State v. Minkel

Annotate this Case

230 N.W.2d 233 (1975)

STATE of South Dakota, Respondent-Appellee, v. Dean E. MINKEL, Petitioner-Appellant.

No. 11469.

Supreme Court of South Dakota.

June 12, 1975.

*234 Milton Buechler, Lennox, for petitioner-appellant.

Earl Mettler, Asst. Atty. Gen., Pierre, for respondent-appellee; Kermit A. Sande, Atty. Gen., Pierre, on the brief.

WINANS, Justice.

The petitioner in this appeal, Dean Minkel, was convicted of violating SDCL 32-34-3 and 5, which set forth the duty of a vehicle operator to stop in the case of an accident and give information and render aid.

At his trial the only evidence offered by the prosecution to prove the hit-and-run offense was a stipulation stating what the investigating officer would have said if he had been present in Court. In substance, the stipulation stated that petitioner, while driving his motor vehicle, struck a man on a bicycle causing him to crash to the ground resulting in his injury and death. Further, that petitioner failed to immediately stop his vehicle and give information and reasonable assistance to the victim.

Petitioner contends that his conviction is invalid because the state failed to prove the element of his knowledge of the accident and that he was unaware of the accident until he returned home and noticed that his right mirror was bent, whereupon he promptly called the police and returned to the scene of the mishap.

Based on his conviction for hit-and-run it was found that petitioner had violated the terms and conditions of a suspension of imposition of sentence for a Burglary in the Third Degree conviction which occurred in 1973. The court, therefore, issued an order revoking the suspension of imposition of sentence and ordered that the defendant (petitioner) be imprisoned in the state penitentiary for two years. Petitioner subsequently applied for and was denied a Writ of Habeas Corpus. It is from this denial that petitioner appeals.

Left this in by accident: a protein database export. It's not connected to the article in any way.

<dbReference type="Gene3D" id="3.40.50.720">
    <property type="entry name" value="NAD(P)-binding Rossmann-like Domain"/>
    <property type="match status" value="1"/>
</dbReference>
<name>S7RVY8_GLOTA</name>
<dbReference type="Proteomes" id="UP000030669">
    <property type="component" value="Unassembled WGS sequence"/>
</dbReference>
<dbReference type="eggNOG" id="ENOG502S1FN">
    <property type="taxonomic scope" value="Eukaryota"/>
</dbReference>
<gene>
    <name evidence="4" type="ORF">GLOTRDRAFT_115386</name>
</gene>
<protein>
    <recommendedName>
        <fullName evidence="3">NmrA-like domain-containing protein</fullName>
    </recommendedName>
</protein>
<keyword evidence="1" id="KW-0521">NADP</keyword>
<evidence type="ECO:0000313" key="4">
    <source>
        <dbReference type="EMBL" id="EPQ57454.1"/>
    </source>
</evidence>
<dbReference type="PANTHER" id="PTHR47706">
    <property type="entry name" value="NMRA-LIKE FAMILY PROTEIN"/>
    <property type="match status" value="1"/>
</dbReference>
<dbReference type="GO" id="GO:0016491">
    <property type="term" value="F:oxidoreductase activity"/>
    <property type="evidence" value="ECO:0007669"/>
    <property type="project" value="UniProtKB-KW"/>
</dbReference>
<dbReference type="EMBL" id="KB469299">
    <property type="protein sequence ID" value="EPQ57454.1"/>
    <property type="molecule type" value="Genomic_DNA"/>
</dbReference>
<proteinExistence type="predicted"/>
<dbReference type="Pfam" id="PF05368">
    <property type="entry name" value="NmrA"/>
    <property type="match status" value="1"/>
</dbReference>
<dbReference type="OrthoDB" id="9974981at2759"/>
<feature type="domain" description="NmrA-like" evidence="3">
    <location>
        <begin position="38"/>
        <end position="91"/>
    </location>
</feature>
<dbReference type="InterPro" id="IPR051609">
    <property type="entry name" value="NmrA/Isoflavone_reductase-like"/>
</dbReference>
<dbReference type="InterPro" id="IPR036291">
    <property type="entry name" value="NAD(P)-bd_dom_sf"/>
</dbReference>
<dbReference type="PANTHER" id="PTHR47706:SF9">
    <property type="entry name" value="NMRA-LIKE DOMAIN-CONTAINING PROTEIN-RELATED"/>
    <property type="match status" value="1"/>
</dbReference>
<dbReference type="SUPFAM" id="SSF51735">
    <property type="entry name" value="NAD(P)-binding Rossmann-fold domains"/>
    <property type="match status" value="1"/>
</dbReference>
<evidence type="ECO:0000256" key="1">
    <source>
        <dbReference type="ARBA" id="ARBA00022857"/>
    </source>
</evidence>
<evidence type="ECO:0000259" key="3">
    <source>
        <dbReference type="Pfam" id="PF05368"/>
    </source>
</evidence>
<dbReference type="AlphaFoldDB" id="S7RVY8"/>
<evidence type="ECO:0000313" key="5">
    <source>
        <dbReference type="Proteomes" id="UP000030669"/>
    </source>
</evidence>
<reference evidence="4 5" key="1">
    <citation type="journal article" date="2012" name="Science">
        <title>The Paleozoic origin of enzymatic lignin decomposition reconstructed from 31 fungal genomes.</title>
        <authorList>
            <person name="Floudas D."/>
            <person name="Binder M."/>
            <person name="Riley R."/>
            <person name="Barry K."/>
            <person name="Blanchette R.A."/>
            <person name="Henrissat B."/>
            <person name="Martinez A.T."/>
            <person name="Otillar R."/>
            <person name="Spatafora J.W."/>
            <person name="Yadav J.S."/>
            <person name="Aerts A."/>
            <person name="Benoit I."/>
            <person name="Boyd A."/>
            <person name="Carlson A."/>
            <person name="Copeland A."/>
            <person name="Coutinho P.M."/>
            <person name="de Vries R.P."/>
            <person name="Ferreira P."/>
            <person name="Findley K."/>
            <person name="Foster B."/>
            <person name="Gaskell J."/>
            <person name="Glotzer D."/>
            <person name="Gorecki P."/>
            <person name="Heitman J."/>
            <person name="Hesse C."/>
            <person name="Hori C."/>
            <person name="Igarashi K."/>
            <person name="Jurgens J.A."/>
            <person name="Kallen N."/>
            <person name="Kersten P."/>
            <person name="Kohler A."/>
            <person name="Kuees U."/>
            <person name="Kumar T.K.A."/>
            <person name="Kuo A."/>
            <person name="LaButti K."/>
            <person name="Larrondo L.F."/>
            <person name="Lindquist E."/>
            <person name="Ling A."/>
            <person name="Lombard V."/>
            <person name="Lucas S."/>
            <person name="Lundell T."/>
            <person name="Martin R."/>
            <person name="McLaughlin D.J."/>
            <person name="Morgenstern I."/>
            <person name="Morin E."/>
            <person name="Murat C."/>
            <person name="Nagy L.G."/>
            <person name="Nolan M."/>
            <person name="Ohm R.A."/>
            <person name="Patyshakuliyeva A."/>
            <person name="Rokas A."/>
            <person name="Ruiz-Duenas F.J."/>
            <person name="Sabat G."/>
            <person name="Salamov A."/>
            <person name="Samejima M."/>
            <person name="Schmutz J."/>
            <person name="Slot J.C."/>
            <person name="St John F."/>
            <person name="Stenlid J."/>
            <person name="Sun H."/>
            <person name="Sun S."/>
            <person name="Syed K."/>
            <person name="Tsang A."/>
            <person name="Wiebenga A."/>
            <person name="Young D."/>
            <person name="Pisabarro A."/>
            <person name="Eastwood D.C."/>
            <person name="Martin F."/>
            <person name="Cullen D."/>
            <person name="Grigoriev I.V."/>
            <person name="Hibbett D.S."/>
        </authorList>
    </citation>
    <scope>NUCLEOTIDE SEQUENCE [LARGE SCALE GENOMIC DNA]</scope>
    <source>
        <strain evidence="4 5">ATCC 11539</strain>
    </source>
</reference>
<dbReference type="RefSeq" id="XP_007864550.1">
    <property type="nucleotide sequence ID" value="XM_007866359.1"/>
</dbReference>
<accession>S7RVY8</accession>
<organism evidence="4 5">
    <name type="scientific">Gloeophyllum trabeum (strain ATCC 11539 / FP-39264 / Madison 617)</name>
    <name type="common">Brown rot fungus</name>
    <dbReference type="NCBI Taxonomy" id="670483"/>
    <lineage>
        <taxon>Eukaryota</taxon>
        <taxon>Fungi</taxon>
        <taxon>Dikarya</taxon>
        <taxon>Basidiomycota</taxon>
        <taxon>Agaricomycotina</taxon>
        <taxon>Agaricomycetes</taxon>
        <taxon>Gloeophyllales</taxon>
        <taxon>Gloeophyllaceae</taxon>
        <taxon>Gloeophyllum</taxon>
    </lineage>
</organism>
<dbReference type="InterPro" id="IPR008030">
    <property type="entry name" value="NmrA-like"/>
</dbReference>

In this case the defendant is seeking habeas corpus instead of post-conviction relief under SDCL 23-52-3.1. The same situation arose in Crew v. Nelson, 1974, S.D., 216 N.W.2d 565, 566, where we said:

"SDCL 23-52-3 replaces all other remedies, including habeas corpus, which were previously available to a defendant challenging the validity of his conviction or sentence. The appellant's petition, while nominally seeking a writ of habeas corpus, does not refer to any statute and fulfills all of the requirements of the post-conviction statute. The circuit court *235 took jurisdiction and held a post-conviction hearing; following which it `quashed the writ of habeas corpus'. We will treat the matter here as a denial of post-conviction relief as no one has been prejudiced by the use of the wrong words in seeking the right remedy."

It appears to us that we should approach this case in the same manner; therefore, the cases cited by respondent, Attorney General, pertaining to habeas corpus are inapposite, as the post-conviction statute gives greater latitude in raising appealable error than does habeas corpus.[*]

Under this approach, we reach the substantive question raised concerning knowledge of the defendant at the time of the collision.

If this Court were to hold that knowledge is to be considered a requirement of SDCL 32-34-3, adequate proof of this element was presented by the prosecution at Appellant's trial. It has been stated that "Knowledge may be proved by circumstantial evidence and the jury may consider all of the facts and circumstances which are indicative of knowledge". State v. Snell, 1964, 177 Neb. 396, 128 N.W.2d 823, 828. See also 23 A.L.R.3d 514.

This Court believes that proof of an auto accident which is so serious that it results in death may, in itself, be sufficient for an inference of knowledge, absent a showing of extraordinary circumstances. The issue of whether defendant possessed the knowledge requisite for a conviction was for the trier of fact. It is emphatically not an appropriate function of this Court in a criminal case to "resolve conflicts in the evidence, pass on the credibility of witnesses, or weigh the evidence". State v. Snell, supra, 128 N.W.2d at 826. On the stipulation of facts in the record, with no evidence to the contrary and no objection to the evidence by counsel, it cannot be said that the trial court erred in its findings. Indeed, the assertions in the stipulation at Petitioner's trial only support the inference of knowledge. The stipulation states: